Blog from George Geike
We continued our cultural immersion in the highlands of Southern Tanzania through a two-part program in Igoda province organized by Foxes NGO, a non-profit dedicated to child welfare and regional healthcare.
The first half of our program was a four-night homestay with farmer families of the Hehe tribe. Here, our Kiswahili and “kulima” (cultivation) skills gained over the past two weeks at Lutheran Junior Seminary and Ohana Amani were put to the test. Jack and I stayed with Mr. and Mrs. Omary Mgovano and had a great time with them and their four boys. Kevin and J.T. lived in the next house up with Baba and Mama Stephano Mgovano, Omary’s brother. At their house, you could find Swahili-dubbed Chinese soap dramas playing 24/7. Across the street from us lived Nanci and Moreh with Baba and Mama Yohab Mgovano, another brother (there are between eight and fifteen brothers depending on who you ask). In this close-knit community we were able to visit each other’s homes frequently and get to know everyone’s “kakas na dadas” (brothers and sisters). With the Mgovanos, it really takes a village to raise a child.
James and Riley, and Nina lived further away (one can only assume their families weren’t Mgovanos). Through the cornstalk, we heard James and Riley had a blast with they family of “ngi” (many), sharing music and cooking skills (including a pasta Alfredo by sous chef Landriau). Nina bravely volunteered to live on her own, and seemed to have replaced our company with that of the local school kids. Us adopted Mgovanos spent our time weeding the cornfields, tossing the frisbee at the Igoda primary school, playing matador with a baby bull cow named Luka, and learning about how our host families lived and worked.
In addition to “kazi shamba” (farm work), the other pillar in the lives of our host families was the church. The Hehes in this corner of Iringa province are all Seven Day Adventists who hold the Sabbath and take Friday as a day of rest and preparation. We “wazungu” (foreigners) were warmly welcomed to Saturday church. Many family members sang or gave sermon during the nearly four hours of communal service.
Having been settled into the area, we moved onto the second-half of our program: five nights at the nearby Igoda Children’s Village, Foxes NGO headquarters. The village was created in 2006 after Mr. Fox, the British owner of the encompassing tree and tea farm, kept getting children looking for work to support themselves or their families. Many of their parents had died from AIDs/HIV. In the province, the infection rate stands at 34%, with 46% of women aged 18-44 infected. Together with westerners Geoff and Jenny, Mr. Fox built the first child housing in 2007. 10 years later, under the stewardship of Geoff and Jenny, the NGO has greatly expanded in scope and size. They currently house 84 kids and support many more through an education system that runs from nursery all the way up to vocational training in sewing and carpentry at the junior college level. They also support the neighboring Mtabula hospital, which focuses in anti-retroviral (ARV) HIV & AIDs treatment.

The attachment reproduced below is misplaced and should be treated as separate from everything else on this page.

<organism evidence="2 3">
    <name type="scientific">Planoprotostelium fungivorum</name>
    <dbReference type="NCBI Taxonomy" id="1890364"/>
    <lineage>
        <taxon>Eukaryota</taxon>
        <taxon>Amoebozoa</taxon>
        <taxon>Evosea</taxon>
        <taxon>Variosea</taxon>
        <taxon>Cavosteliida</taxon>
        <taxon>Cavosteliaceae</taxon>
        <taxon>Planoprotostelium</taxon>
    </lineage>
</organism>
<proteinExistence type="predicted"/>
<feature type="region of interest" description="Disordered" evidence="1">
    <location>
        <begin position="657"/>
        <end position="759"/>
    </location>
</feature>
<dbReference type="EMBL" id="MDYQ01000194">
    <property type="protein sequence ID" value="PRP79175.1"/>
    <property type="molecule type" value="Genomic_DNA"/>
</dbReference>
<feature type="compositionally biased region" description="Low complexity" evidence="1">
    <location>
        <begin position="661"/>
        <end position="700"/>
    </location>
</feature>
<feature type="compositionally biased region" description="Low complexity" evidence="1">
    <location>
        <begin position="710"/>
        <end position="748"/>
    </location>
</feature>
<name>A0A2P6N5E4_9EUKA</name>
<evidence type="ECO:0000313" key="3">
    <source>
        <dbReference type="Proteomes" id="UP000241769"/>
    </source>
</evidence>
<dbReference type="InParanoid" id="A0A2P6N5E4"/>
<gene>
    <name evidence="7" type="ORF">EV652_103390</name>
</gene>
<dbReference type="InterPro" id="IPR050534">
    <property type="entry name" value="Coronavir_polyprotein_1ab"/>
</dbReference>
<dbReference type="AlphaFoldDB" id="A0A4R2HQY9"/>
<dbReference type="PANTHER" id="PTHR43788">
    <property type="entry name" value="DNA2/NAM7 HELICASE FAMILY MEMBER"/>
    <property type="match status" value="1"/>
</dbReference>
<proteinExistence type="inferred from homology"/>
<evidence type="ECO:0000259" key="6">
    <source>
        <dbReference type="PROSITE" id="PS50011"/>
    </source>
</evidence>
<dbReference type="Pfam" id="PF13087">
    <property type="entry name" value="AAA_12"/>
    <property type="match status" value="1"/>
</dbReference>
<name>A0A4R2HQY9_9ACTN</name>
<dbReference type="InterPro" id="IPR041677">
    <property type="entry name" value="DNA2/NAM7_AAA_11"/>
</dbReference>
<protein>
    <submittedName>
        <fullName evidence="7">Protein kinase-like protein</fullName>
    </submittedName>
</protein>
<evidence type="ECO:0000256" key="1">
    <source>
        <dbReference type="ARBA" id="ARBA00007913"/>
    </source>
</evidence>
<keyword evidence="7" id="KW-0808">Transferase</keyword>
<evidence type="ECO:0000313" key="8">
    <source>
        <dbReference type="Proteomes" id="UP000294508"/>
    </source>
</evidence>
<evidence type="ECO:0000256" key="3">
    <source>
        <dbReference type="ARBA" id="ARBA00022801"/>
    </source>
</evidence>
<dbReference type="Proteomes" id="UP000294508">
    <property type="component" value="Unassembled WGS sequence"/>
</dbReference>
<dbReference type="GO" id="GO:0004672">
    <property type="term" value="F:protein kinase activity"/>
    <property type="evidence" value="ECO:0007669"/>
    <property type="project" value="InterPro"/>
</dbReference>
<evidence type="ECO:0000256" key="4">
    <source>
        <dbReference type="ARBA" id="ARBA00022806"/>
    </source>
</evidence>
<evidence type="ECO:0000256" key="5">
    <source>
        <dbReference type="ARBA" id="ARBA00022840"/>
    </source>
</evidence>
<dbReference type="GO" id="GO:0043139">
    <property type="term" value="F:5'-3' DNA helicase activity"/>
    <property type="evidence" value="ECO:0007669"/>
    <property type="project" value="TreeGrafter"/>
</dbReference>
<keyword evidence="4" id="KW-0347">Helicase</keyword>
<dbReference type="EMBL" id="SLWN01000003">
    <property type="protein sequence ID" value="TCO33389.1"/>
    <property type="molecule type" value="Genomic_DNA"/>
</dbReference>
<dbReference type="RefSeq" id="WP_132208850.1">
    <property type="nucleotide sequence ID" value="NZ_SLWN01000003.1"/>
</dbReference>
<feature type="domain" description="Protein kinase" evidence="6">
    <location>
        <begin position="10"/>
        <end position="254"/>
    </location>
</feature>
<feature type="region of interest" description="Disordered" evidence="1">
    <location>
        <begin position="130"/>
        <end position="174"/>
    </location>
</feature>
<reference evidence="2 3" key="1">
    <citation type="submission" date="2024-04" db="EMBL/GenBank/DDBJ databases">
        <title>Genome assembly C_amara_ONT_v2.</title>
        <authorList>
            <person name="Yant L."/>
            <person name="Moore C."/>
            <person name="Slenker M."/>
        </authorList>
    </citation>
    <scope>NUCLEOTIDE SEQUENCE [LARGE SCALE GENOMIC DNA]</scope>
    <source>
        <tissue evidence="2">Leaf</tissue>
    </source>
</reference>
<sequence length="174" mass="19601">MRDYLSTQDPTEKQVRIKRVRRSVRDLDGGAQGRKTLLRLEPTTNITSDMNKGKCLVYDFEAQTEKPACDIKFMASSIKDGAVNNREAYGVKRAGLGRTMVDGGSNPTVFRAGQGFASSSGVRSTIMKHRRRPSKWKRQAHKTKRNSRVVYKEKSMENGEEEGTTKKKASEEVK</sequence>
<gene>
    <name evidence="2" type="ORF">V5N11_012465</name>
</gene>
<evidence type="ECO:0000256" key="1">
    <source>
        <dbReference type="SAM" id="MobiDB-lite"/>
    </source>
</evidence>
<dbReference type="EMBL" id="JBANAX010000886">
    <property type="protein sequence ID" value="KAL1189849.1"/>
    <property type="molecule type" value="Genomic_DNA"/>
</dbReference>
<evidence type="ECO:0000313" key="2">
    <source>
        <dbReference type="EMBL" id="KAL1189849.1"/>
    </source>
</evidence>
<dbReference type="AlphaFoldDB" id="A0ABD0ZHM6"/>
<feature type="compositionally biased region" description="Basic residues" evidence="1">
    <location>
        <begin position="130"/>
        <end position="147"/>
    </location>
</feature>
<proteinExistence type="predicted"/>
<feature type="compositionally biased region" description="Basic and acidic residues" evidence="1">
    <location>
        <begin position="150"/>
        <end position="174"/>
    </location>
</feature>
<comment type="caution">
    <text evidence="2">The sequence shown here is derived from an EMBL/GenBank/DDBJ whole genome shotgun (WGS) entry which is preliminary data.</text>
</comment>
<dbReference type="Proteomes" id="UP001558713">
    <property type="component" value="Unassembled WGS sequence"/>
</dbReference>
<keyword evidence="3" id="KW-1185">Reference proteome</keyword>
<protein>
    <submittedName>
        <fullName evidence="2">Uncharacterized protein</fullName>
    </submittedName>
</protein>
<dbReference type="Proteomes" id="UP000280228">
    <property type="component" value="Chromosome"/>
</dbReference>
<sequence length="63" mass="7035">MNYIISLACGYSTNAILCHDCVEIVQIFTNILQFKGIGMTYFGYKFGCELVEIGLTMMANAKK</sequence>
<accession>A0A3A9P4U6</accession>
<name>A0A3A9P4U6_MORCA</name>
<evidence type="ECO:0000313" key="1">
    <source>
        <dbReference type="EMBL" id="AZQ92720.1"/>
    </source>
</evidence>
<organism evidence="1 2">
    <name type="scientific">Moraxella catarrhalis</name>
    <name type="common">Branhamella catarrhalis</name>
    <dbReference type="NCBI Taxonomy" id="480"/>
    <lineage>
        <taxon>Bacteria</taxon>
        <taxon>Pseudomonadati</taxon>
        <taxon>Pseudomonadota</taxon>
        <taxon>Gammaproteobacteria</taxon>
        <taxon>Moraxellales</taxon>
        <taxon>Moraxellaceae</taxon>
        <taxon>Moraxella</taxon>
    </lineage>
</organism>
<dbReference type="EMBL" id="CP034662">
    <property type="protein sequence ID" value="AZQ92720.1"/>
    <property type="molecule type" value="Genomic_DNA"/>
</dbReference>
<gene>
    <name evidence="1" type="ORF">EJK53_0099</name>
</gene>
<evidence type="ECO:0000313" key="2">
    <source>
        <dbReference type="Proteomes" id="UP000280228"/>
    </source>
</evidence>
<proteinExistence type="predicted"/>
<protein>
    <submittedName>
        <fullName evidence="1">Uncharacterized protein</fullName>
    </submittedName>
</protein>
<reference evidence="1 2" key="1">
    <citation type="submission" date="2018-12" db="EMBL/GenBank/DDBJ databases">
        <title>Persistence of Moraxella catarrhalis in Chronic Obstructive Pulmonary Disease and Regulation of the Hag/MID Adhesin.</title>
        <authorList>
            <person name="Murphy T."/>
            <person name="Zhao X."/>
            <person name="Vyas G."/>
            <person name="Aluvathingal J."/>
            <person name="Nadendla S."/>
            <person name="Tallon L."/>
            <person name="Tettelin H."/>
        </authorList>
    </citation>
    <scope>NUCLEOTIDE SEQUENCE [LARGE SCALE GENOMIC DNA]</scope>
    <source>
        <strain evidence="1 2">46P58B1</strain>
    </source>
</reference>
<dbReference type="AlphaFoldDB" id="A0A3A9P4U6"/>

Foxes has a staff of 60, divided into three departments: vulnerable childcare, healthcare, and education. During our brief stay there we were able to experience the work of each department. Riley, Jack, and I spent our first day sanding and painting two shipping containers that would form the walls of a nursery. Nina, J.T., and Nanci helped out in the kindergarten (a semi-comparable Swahili level), while Moreh, Kevin, James, and Kelsi trekked to the hospital and visited households that rely on ARV treatment. The groups switched tasks everyday, and by the end, we had finished the nursery walls, learned about Tanzanian Montessori education, and found new perspectives in empathy.
We spent our afternoons at the six children houses tutoring, playing football, and on occasion, changing diapers–there was a house with just babies under nine months. All of the children came from abusive or challenging backgrounds of some form, and it was incredibly rewarding to get to share some happy moments with them.
Our last night there ended with a bang as we celebrated St. Patties Day with the staff and kids of the NGO and with our homestay parents. There was live music, a mixed-cuisine buffet, and a 180-degree panorama of far off thunderstorms (in lieu of fireworks). A Foxes staff band, the “Mufindi Misfits”, performed acoustic covers of American/Irish classics, while the freshly formed Kifaru dancers performed “Don’t Stop Believing” by Journey (to resounding applause). Moreh even made cinnamon rolls! The party rounded out a special week of service and lasting memories. I only wish we were in Mufindi for longer, but our time there certainly opened the door to a path some embark on in the future.
Next week, Ruaha National Park; ROARRRRRR!